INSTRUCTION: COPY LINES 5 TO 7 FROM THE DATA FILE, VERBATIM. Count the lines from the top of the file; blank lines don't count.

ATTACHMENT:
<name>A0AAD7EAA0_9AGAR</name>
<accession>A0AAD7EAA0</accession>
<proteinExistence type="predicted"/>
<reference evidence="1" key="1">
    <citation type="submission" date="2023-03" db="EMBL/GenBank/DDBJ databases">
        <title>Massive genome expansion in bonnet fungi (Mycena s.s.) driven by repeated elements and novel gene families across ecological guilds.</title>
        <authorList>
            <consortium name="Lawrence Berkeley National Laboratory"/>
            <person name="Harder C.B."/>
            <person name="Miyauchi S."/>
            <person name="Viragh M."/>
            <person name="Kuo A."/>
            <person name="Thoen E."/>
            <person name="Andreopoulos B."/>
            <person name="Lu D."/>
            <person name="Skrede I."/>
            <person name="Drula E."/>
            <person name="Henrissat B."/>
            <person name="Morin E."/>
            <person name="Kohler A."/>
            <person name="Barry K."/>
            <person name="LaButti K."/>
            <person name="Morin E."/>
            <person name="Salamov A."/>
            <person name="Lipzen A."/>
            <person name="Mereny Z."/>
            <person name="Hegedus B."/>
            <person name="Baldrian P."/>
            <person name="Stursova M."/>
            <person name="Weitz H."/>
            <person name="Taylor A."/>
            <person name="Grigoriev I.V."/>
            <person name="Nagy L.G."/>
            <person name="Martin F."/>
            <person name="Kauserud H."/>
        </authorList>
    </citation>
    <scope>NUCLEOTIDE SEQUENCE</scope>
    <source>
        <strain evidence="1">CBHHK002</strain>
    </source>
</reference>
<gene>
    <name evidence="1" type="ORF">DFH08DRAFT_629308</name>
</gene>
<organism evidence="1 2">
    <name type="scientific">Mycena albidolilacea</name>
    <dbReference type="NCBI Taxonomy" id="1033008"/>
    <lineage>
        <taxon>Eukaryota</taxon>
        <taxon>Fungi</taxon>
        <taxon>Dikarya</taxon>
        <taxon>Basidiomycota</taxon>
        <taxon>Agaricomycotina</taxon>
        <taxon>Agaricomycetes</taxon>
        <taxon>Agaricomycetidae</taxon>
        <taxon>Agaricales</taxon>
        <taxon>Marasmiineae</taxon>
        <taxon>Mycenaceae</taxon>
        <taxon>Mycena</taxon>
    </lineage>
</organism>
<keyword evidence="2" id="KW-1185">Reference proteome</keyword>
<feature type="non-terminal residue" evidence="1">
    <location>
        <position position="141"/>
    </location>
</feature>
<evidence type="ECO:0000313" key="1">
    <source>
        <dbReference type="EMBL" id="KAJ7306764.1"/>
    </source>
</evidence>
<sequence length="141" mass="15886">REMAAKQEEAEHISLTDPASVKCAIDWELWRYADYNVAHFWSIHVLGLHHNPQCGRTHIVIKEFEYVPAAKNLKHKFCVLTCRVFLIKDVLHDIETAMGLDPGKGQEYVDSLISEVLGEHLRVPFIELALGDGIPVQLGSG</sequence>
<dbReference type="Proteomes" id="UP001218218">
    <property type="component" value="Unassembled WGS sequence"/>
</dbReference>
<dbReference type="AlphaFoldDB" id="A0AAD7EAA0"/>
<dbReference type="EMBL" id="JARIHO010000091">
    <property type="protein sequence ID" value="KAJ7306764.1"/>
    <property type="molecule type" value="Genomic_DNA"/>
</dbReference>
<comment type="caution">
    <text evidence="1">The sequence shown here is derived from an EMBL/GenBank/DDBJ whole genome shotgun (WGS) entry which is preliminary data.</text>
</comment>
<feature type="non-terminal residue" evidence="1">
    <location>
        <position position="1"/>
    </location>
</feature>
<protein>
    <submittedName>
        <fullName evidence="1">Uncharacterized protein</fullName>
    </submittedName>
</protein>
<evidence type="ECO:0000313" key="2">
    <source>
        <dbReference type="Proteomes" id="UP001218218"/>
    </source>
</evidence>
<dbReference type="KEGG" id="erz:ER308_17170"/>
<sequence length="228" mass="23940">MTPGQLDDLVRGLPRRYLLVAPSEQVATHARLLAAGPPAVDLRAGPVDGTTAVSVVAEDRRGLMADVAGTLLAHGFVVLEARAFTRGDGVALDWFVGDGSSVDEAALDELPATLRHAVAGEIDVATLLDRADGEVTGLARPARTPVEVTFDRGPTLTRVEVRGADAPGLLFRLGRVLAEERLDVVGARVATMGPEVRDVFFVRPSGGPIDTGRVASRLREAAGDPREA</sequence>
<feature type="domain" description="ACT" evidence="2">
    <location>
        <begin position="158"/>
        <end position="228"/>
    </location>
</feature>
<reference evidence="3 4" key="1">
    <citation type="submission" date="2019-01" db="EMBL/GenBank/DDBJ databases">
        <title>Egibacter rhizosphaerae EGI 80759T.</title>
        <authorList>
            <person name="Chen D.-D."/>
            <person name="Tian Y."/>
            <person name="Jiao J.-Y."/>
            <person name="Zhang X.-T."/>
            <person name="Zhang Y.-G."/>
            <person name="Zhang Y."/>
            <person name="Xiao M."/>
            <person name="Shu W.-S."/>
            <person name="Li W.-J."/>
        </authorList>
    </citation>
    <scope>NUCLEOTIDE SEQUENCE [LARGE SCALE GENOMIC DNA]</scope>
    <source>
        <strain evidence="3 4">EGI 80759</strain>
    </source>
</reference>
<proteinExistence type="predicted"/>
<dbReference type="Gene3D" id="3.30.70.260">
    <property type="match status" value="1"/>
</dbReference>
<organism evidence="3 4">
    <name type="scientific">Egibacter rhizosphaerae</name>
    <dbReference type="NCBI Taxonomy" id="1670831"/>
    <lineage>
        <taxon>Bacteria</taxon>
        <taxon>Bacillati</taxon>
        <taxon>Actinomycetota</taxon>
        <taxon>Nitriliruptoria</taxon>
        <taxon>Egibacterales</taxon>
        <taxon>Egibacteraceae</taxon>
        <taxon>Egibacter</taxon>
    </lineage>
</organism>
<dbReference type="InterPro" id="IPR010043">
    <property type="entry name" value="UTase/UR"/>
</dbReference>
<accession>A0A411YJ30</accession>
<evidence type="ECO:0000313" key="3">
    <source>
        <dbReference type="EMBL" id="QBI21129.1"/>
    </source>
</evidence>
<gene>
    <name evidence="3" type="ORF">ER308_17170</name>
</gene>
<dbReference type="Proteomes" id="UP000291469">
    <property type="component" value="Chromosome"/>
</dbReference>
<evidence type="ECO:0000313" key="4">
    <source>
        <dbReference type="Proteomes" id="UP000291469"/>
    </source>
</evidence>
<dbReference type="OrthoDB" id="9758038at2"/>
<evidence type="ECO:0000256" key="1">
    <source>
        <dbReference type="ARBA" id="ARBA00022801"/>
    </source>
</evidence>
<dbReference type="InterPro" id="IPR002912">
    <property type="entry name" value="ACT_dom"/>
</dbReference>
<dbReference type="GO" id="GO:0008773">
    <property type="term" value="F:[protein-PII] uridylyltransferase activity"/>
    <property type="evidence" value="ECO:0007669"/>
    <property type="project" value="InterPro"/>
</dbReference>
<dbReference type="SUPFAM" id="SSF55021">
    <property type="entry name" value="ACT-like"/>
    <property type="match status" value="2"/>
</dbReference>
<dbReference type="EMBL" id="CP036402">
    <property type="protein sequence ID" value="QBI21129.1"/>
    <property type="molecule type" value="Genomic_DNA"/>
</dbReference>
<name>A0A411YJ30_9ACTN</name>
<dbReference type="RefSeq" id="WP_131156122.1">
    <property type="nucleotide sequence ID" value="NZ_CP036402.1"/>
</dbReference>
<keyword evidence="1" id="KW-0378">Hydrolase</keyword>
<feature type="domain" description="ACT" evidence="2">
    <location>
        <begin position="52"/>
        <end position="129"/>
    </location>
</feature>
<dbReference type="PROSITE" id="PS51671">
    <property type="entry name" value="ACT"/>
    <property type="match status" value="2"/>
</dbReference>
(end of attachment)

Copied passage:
    <citation type="submission" date="2023-03" db="EMBL/GenBank/DDBJ databases">
        <title>Massive genome expansion in bonnet fungi (Mycena s.s.) driven by repeated elements and novel gene families across ecological guilds.</title>
        <authorList>